South Korea To Smash North Korea's Underground Base With 'FRANKENMISSILE' |
Connect with us

South Korea To Smash North Korea’s Underground Base With ‘FRANKENMISSILE’

News

South Korea To Smash North Korea’s Underground Base With ‘FRANKENMISSILE’

South Korea is looking to build a hybrid ‘frankenmissile’ able to destroy North Korea’s underground nuclear testing grounds and hidden military bases.

The new type of missile would be able to reach any point in North Korea, and capable of carrying up to two tons of warheads, according to a military source.

This follows Tuesday’s decision by the Trump administration to agree to South Korea’s request to remove restrictions on missiles, which dictated a 500kg limit on warheads. 

Preparing: A South Korean army soldier salutes as he rides an armored vehicle during a military exercise in Paju, near the border with North Korea on Wednesday, as the country plans to build new weapons able to destroy North Korean underground bases

The weapons are called ‘frankenmissiles’ as they are hybrids of two existing types of ballistic missiles.

This shift by South Korean President Moon Jae-in, who took office four months ago, shows how seriously the country is taking both the threat from North Korea, and its alliance with the United States.

‘The measure would dramatically boost South Korea’s retaliation capability against North Korea,’ said Professor Kwon Yong Soo at Korea National Defense University told Straits Times.

‘With a one-ton warhead ballistic missile, South Korea could target almost all of North Korea’s underground facilities.’

Earlier today, Seoul’s Defense Ministry announced that the U.S. military will be adding another four missile launchers to the Terminal High-Altitude Area Defense [THAAD] system in South Korea on Thursday to better cope with North Korean threats.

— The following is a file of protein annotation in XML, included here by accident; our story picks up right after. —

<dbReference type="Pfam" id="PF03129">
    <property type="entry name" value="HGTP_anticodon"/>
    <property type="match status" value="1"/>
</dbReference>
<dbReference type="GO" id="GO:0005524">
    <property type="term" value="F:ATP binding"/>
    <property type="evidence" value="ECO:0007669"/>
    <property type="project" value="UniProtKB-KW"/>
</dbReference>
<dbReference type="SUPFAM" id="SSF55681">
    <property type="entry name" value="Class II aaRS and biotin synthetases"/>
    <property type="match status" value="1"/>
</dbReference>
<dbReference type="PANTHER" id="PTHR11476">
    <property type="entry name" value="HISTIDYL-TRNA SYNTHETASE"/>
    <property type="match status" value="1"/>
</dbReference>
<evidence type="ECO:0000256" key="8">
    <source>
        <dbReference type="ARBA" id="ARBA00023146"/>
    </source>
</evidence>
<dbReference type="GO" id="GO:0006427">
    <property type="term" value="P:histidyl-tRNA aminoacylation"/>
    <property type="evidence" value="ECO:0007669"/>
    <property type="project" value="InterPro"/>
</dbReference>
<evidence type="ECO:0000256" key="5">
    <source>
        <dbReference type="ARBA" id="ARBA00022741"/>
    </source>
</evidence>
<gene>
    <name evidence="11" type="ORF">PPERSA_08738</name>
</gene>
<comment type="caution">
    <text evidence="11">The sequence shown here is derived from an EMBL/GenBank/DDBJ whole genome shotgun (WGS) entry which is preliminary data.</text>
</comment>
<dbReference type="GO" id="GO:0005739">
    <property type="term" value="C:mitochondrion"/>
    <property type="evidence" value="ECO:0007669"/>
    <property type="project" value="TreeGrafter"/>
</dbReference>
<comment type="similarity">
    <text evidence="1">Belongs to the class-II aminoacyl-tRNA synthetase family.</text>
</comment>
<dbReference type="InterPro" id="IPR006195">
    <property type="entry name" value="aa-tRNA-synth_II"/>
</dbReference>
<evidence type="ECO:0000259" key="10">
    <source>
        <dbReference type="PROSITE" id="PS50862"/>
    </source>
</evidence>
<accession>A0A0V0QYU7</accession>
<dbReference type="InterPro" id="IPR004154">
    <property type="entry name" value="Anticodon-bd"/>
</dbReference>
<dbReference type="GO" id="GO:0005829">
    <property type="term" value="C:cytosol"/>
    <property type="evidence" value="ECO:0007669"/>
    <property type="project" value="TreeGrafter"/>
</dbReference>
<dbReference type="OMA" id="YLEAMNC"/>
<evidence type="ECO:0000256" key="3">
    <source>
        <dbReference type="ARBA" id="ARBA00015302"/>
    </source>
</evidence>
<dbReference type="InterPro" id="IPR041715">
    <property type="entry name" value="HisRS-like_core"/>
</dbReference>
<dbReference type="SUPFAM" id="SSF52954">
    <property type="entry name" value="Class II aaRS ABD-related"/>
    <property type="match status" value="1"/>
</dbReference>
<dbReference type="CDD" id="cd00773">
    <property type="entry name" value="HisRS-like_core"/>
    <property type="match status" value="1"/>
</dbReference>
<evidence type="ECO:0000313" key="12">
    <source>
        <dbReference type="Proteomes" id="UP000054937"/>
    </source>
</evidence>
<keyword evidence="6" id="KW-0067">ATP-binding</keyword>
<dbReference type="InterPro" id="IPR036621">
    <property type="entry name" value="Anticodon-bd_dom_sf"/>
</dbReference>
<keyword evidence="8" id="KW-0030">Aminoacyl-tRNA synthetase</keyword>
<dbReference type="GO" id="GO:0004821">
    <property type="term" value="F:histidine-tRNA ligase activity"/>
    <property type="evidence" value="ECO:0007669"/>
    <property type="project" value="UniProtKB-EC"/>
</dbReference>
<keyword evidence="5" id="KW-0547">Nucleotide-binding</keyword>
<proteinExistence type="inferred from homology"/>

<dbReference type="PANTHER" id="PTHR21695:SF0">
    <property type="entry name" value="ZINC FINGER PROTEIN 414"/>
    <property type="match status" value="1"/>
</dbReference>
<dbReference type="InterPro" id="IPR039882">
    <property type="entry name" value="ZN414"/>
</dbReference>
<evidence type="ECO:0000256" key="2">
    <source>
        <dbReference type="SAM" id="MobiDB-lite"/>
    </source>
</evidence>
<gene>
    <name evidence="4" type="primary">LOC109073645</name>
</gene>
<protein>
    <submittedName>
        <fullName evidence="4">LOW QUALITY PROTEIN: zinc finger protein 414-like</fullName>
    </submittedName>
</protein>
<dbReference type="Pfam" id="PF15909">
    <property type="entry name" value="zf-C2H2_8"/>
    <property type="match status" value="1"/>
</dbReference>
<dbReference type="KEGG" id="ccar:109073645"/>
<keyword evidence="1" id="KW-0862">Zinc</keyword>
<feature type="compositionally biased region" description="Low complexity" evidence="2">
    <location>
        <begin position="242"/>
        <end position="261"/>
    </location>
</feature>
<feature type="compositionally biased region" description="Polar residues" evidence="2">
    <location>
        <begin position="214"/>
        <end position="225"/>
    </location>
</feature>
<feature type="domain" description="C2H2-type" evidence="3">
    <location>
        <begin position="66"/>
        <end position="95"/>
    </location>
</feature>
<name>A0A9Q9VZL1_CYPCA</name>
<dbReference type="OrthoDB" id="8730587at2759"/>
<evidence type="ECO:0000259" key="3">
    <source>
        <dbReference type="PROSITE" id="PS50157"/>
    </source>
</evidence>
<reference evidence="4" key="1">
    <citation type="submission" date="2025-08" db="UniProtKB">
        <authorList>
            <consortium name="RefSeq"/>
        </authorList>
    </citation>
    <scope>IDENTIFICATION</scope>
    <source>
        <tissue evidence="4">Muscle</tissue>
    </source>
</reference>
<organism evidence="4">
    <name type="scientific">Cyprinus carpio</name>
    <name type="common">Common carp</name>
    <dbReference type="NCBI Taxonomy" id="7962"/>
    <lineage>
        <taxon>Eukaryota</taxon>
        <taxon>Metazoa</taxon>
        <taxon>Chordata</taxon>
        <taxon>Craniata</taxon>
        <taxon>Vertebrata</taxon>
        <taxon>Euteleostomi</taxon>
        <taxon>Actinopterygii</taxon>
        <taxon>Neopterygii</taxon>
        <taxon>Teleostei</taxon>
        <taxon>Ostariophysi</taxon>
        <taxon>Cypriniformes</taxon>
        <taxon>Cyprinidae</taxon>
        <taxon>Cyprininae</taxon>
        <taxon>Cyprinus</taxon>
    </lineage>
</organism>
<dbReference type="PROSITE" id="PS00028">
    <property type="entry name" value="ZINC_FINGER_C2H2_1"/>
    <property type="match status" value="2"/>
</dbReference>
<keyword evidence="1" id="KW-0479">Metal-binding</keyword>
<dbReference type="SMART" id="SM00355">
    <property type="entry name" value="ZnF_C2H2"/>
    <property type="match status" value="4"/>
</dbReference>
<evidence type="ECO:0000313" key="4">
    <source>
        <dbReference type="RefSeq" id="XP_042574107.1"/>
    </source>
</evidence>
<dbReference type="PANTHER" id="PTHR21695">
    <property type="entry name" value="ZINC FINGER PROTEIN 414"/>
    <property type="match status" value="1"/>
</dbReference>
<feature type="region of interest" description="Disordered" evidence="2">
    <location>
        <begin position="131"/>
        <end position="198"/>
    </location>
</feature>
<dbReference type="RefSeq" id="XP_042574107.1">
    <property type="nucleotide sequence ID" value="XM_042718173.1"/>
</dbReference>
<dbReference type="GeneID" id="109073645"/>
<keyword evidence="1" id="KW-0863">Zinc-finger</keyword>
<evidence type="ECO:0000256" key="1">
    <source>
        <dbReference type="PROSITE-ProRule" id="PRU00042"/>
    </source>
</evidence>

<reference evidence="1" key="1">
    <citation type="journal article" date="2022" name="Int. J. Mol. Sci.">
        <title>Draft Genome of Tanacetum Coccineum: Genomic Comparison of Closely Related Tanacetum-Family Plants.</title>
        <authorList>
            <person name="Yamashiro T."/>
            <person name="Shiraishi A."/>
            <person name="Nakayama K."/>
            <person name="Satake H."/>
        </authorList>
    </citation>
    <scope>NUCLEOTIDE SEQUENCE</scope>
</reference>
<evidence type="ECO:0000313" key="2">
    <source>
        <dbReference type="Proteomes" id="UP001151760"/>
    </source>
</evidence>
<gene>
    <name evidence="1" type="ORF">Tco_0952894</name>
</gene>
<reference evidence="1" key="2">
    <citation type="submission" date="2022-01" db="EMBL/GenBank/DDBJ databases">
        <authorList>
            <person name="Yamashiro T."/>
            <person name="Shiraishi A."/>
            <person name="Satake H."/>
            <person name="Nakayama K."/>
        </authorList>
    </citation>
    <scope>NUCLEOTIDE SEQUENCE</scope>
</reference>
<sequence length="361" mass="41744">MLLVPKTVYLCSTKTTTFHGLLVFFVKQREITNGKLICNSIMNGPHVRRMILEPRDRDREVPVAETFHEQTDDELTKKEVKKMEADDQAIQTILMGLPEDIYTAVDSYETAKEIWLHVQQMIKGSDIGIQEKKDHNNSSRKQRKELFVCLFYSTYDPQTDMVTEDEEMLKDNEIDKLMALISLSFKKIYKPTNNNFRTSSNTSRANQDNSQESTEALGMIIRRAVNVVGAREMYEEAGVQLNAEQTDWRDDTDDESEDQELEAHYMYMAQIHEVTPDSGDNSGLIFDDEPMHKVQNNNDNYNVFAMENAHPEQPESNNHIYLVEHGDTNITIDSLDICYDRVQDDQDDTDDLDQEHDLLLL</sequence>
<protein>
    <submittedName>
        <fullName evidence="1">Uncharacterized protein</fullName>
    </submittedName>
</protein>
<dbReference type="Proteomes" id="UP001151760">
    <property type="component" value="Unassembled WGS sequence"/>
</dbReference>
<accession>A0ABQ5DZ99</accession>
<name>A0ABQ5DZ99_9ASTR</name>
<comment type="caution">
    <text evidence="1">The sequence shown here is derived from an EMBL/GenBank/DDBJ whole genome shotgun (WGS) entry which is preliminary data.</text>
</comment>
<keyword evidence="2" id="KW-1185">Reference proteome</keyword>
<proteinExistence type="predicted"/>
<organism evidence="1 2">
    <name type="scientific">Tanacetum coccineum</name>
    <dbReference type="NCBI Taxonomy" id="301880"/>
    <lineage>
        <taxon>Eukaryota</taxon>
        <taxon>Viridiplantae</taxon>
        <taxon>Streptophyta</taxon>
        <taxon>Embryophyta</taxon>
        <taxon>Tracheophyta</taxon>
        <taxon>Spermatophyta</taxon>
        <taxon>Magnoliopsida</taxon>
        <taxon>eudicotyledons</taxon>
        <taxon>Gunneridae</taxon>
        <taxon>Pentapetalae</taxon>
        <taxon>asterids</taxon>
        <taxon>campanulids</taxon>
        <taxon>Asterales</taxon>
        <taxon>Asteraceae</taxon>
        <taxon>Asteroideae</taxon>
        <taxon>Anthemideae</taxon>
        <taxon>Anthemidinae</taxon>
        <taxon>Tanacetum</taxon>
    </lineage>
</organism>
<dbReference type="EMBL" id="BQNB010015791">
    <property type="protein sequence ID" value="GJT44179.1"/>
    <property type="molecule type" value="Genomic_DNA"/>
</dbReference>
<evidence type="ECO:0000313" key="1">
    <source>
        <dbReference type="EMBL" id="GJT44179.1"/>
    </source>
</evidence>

New weapons: The U.S. THAAD missile defense system, seen at a golf course in Seongju, South Korea, is being extended this week
Upgrade: U.S. soldiers engage in groundwork to install additional missile interceptor launchers at a THAAD base in Seongju, 185miles southeast of Seoul

A THAAD battery normally consists of six launchers, but only two have been operational so far at the site in rural Seongju, a former golf course.

New satellite images from North Korea shows that Kim Jong-un caused multiple landslides with his hydrogen bomb test at the weekend.

The landslides were triggered in the detonation area at the military base of Punggye-ri and beyond, with green mountains reduced to muddy hillsides.

North Korea’s latest test caused two earthquakes amid speculation the rock over the site had caved in, initially sparking fears radioactive material had leaked into the atmosphere.

Rule change: Donald Trump agreed to the request by President Moon Jae-in, pictured together in June, to lift the 500kg limit on warheads imposed on South Korea

It was later confirmed by Seoul the radiation levels were normal, but the H-bomb explosion comes after warnings the dictator’s continuous meddling with weapons could bring an entire mountain down – including one of the world’s most potentially deadly volcanoes Mount Paektu.

The underground blast on Sunday caused a 6.3-magnitude earthquake, according to the US Geological Survey, and was followed a few minutes later by another with a magnitude of 4.1.

Pyongyang said the test was of a hydrogen bomb that could be fitted onto a missile, heightening tensions over its weapons ambitions and prompting global condemnation.

Source

Comments

comments

Continue Reading
Advertisement
Click to comment

Leave a Reply

Your email address will not be published. Required fields are marked *

To Top
Share on Facebook